New API's for QuickTime Developers

Rounding out the list of enhancements contained within QuickTime 6.6 is the addition of two new developer APIs: New Movie from Properties and QT Sample Table.

The New Movie from Properties API will let developers set up properties before creating a movie. This will also allow developers to create movies that are not necessarily associated with a GWorld and movies that can render their output to a visual context.

Meanwhile, the new QT Sample Table API can be used to obtain or set sample attributes such as their size, location, and sample descriptions.

Requirements and Availability

The QuickTime 6.6 Developer Preview requires Mac OS X 10.4 "Tiger" Developer Preview, a PowerPC G3 or better processor running at 400 MHz or higher, and at least 128 MB of RAM.

Although the software is only available for pre-release builds of Mac OS X 10.4 at the moment, sources expect several of the new QuickTime features to be made available for Mac OS X 10.3 "Panther."
post #2 of 10
A much needed overhaul. This is the best thing since the release of Mac OS X and is of much greater importance than the release of 10.2, 10.3 and 10.4 combined, IMO.

Metadata will allow Spotlight to search for movies...and would allow iTunes-like apps but for movies/clips to be created and used on 10.3 (or lower?). The change to CoreAudio from SoundManager will be a godsend. Being able to use CoreAudio, CoreImage/Video with QuickTime should produce some amazing stuff...and applying them as a texture via OpenGL should bring some very interesting possibilities to apps and most probably games.

This is the rebirth of QuickTime...most likely going to be released as QuickTime 7.0. Or QuickTime X? Or QuickTime Extreme?

scratch that last one.

The question is...has the codebase going to been split up? Is this the end of QuickTime updates for Windows? How is Apple going to bring all these features to the Windows QuickTime?

Part of me says "good, people should switch over to the Mac side if they want to use a real multimedia platform"...but the other part of me says "no more significant QuickTime updates on the PC side means less QuickTime content on the internet."

Apple may be working its ass off to bring all of this on Windows...but again, part of me says "well, if the Windows folks get this update of QuickTime as well, they'll never be compelled to switch over to Macs"...but the other part of me says "KICK SOME MS BUTT, APPLE!!!! YEAH!!!"
post #3 of 10
Quote:
Originally posted by kim kap sol
Is this the end of QuickTime updates for Windows? How is Apple going to bring all these features to the Windows QuickTime?

i can't comment on any of the other stuff you brought up, but they will not stop quicktime for windows. they can't, without losing massive ground to real and microsoft, and steve just will not let that happen. plus, movie trailers are so often released in quicktime format because they can make the claim that it's accessible cross-platform witha heavy installed base. can you imagine how many studios would stop issuing quicktime trailers if they knew they were going to lose the windows crowd?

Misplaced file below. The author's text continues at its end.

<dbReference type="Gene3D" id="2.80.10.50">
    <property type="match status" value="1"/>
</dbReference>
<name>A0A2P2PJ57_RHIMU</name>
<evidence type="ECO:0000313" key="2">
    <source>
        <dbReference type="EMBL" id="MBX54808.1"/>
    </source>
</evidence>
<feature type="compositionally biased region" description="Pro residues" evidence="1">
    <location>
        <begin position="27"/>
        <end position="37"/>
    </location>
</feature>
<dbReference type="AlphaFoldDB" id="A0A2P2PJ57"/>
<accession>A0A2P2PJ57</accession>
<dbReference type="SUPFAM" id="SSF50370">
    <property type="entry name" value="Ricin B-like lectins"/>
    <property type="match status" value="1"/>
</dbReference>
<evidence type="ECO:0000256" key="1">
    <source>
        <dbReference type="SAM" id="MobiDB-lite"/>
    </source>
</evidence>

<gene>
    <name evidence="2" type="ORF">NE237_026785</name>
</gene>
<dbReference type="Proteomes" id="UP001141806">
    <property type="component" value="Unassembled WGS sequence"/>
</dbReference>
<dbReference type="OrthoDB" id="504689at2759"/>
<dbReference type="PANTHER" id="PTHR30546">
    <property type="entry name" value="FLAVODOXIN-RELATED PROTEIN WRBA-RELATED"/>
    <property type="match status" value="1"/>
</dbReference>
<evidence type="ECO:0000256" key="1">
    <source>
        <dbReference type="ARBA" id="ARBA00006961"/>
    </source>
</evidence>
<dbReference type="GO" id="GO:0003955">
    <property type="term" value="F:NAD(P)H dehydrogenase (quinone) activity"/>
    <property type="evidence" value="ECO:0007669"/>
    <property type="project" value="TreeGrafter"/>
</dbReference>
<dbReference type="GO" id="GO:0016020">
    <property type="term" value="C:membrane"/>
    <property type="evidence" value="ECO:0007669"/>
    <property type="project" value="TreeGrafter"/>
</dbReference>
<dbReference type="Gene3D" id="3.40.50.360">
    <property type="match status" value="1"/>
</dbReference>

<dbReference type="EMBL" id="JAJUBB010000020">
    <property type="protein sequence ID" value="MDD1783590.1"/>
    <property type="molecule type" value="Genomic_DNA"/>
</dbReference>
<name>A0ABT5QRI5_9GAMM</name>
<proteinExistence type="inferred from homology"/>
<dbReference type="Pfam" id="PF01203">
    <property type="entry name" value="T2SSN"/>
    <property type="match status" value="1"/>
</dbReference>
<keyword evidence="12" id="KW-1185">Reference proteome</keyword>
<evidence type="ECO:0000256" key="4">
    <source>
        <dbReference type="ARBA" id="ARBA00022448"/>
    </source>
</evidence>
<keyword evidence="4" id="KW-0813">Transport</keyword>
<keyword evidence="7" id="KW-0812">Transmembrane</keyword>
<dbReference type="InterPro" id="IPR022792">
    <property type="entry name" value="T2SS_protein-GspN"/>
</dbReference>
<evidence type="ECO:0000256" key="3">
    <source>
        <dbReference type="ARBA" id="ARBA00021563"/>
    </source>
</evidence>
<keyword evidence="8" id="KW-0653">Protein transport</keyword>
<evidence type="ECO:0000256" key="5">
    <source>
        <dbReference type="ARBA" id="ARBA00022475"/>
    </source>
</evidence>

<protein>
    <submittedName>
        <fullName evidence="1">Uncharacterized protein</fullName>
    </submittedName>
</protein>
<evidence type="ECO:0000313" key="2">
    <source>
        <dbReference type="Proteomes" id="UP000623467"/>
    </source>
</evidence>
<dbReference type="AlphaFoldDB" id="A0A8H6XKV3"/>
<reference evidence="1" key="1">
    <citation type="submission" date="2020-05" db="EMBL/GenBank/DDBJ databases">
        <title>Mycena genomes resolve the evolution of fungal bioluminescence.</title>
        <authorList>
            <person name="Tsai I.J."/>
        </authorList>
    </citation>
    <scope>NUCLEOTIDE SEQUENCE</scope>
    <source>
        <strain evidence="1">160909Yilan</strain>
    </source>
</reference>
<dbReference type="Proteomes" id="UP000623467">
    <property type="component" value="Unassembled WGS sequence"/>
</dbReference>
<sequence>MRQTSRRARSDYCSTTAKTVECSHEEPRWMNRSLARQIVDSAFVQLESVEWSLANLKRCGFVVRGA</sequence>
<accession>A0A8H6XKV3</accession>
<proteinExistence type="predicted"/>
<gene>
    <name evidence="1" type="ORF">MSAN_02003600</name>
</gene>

then again, who the hell knows what goes on in steve's head...
When you're lovers in a dangerous time,
You're made to feel as if your love's a crime.
Nothing worth having comes without some kind of fight.
Gotta kick at the darkness 'til it bleeds daylight.

-...
Reply
When you're lovers in a dangerous time,
You're made to feel as if your love's a crime.
Nothing worth having comes without some kind of fight.
Gotta kick at the darkness 'til it bleeds daylight.

-...
Reply
post #4 of 10
Quote:
Originally posted by rok
i can't comment on any of the other stuff you brought up, but they will not stop quicktime for windows. they can't, without losing massive ground to real and microsoft, and steve just will not let that happen. plus, movie trailers are so often released in quicktime format because they can make the claim that it's accessible cross-platform witha heavy installed base. can you imagine how many studios would stop issuing quicktime trailers if they knew they were going to lose the windows crowd?

then again, who the hell knows what goes on in steve's head...

They probably won't stop the updates but I wonder how they'll get the CoreAudio stuff working on Windows and are they going to offer .net frameworks?
post #5 of 10
My guess is that since Apple pretty much 0\\/\\/nz the DCC market in many ways, that QT as a *development* API will be limited on Windows... I mean really, who on Windows uses the more advanced features of the API *anyway*? Anyone? Or do they just use the basic features for exporting a QT .mov file?

The QT API will continue to be pushed as far as possible on the Mac, and the QuickTime Player will continue to be distributed to Windows clients... but note that only means Apple has to use the QT/Win APIs. I suspect that it will simply be that playback will be assured to be cross-platform, but advanced content *creation* APIs will remain Mac only. The basic APIs? Sure. Let them stand as cross-plat. But I can't see them porting CoreAudio in its entirety to Windows just for QT. Seems like a nightmare. Ditto for CoreVideo. (Which won't even be possible until Longhorn, due to graphics limitations of Windows XP...)